Weird Al Yankovic heads to Puyallup on ‘Mandatory’ tour

“Weird Al” Yankovic performs for the crowd at the Orpheum Theater in Wichita, Kan., on July 1. The parody artist brings his tour to the Washington State Fair in Puyallup on Monday.
“Weird Al” Yankovic performs for the crowd at the Orpheum Theater in Wichita, Kan., on July 1. The parody artist brings his tour to the Washington State Fair in Puyallup on Monday. The Wichita Eagle

“Weird Al” Yankovic, ace of the accordion and king of mock, will thrill audiences in Puyallup next week as part of his “Mandatory World Tour.”

Last year, the artist released eight videos in eight days to promote his 14th album, “Mandatory Fun.” The videos lampooned chart-toppers by Robin Thicke, Pharrell Williams, Lorde and Iggy Azalea, and mocked bad grammar, gauche behavior, conspiracy theorists and touted the skills of a local fictitious handyman.

The social media blitz helped propel “Mandatory Fun” to Yankovic’s first No. 1 Billboard appearance. Yankovic will appear Monday at the Washington State Fair.

Q: Surprisingly, or maybe not, a lot of people who work for government, they are big fans of your song “Foil,” a parody of Lorde’s song “Royals.” It starts out innocently enough as what looks like a commercial for aluminum foil, but quickly turns into a song about government conspiracy theories. How did you come up with the idea for that song?

A: When I first came across the idea of “Foil” … I immediately had the idea of doing a twist. The first half of the song you think is just “Oh, it’s another Weird Al song about food.” … And then halfway through the song it takes a very weird and dark turn and goes into the whole conspiracy theory thing.

Q: You’ve got a lot of stuff going on in that song. You’ve got the black helicopters, the Illuminati, the all-seeing eye, the lizard people thing. Is that all stuff that you knew about before or did you have to research it?

A: Anytime I do a song like that I research it and get more ideas and try to know my subject matter really well. I was really amused by the fact that after the song came out, there were some people that thought I wasn’t kidding. There’s a 20-minute video on YouTube somewhere where a guy’s going like “Al nailed it! He got it exactly right!” I don’t think he’s being ironic.

Q: What are some word crimes people make that you did not cover in your song on grammar?

A: Oh, there are a ton of them. My notebook is full of things. I only have three-and-a-half minutes to air my pet peeves on grammar, and there are so many other ones. Probably my biggest pet peeve is people don’t know the correct iteration of “there” or “your.” Whether it’s “THERE” or “THEIR” or “THEY’RE” or “YOUR” or “YOU’RE.” It’s not that hard to learn, but anytime I read a sentence or a post where they get it wrong, the hairs on the back of my neck go up.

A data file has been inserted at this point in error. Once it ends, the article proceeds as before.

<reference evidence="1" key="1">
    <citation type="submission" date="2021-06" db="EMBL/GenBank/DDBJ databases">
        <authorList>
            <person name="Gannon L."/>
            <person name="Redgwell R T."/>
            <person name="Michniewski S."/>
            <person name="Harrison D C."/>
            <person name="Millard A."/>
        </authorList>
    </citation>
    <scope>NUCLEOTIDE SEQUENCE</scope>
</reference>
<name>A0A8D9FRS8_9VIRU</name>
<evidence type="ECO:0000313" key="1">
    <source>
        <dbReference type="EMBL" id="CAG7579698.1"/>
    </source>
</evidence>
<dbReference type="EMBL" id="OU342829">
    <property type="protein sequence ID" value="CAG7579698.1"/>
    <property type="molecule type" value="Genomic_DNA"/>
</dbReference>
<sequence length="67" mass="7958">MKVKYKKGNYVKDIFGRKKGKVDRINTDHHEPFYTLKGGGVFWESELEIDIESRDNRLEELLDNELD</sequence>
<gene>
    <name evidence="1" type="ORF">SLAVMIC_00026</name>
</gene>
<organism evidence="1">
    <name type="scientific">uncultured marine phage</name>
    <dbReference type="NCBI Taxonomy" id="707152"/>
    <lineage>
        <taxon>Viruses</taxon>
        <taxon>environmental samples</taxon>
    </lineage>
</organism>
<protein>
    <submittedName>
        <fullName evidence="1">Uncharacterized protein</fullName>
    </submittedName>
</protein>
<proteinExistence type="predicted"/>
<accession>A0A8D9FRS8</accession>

Q: You talk pretty big on “Word Crimes.” How are you on prosecuting them?

Well, you know, you can’t police the Internet. I try not to let it bother me. I guess I don’t go about prosecuting them, so that song is my one overarching response to it all.

Q: What new things will fans see in your “Mandatory Fun” concert?

It’s still a highly produced multimedia show, but this show, being the Mandatory Tour, will include a lot of material from “Mandatory Fun.” … We still do as many of the greatest hits as we possibly can, as well as the new material and throw in a few deep cuts to surprise the hardcore fans.

Q: Rumor has it you turned down a lucrative beer endorsement at one point. Did that happen?

It did. That happened in the late ’80s. … My fan base is demographically pretty wide, but I do appeal to a lot of young kids, and I’m pretty sure the beer company was quite aware of that.

I just thought, you know, “As much as I like money, I can’t accept this.” It just doesn’t make sense for me to be promoting an alcohol product when I’ve got so many young fans. They just couldn’t believe I was turning them down. … The last offer I turned down was for $5 million. … I don’t regret turning down the money. If it was offered to me today, I’d still turn it down, but every once in a while I have the thought, “Gee, an extra $5 million sure would come in handy right about now.”

Q: I think people were touched by a story of a girl who was bullied by her peers for liking Star Wars. You then invited her backstage at one of your concerts in Virginia. What would you like to say to any of your fans who are being bullied or have been?

As the saying goes, it gets better. You have to never be ashamed of what you love or who you are. And that’s one of the reasons why I became “Weird Al,” or gave myself that moniker way back when, was I wanted to own my weirdness. People were making fun of me for being weird. I decided to take that on as a form of empowerment and just wave my freak flag high and say, “This is who I am.”

I’ve heard from a lot of people over the years that they’ve taken some inspiration in that. You can be yourself. You can be different and be proud of that. If I’ve made anybody feel better about themselves in that way that’s a huge thing for me.


When: 7:30 p.m., Monday. Doors open at 6:30 p.m.

Where: Washington State Fair Events Center in Puyallup.

Cost: VIP tickets are sold out. Some remain for $30-$40.

Buy tickets: thefair.com/fun/details/weird-al-yankovic.

Weird Al memorabilia

Kenneth Guinup of Tacoma is putting some of his extensive “Weird Al” collection on display at the Washington State Fair’s Hobby Hall. Guinup has collected items related to the artist for more than 30 years.

More than 100 items, including rare bootleg singles from Israel of his earlier work, will be on display. Other items include T-shirts, promotional items, and a scarf that “Weird Al” placed around Guinup’s wife’s neck during a concert in 1996.

The display is located in the Hobby Hall, one building south of the concert venue, at Booth 41.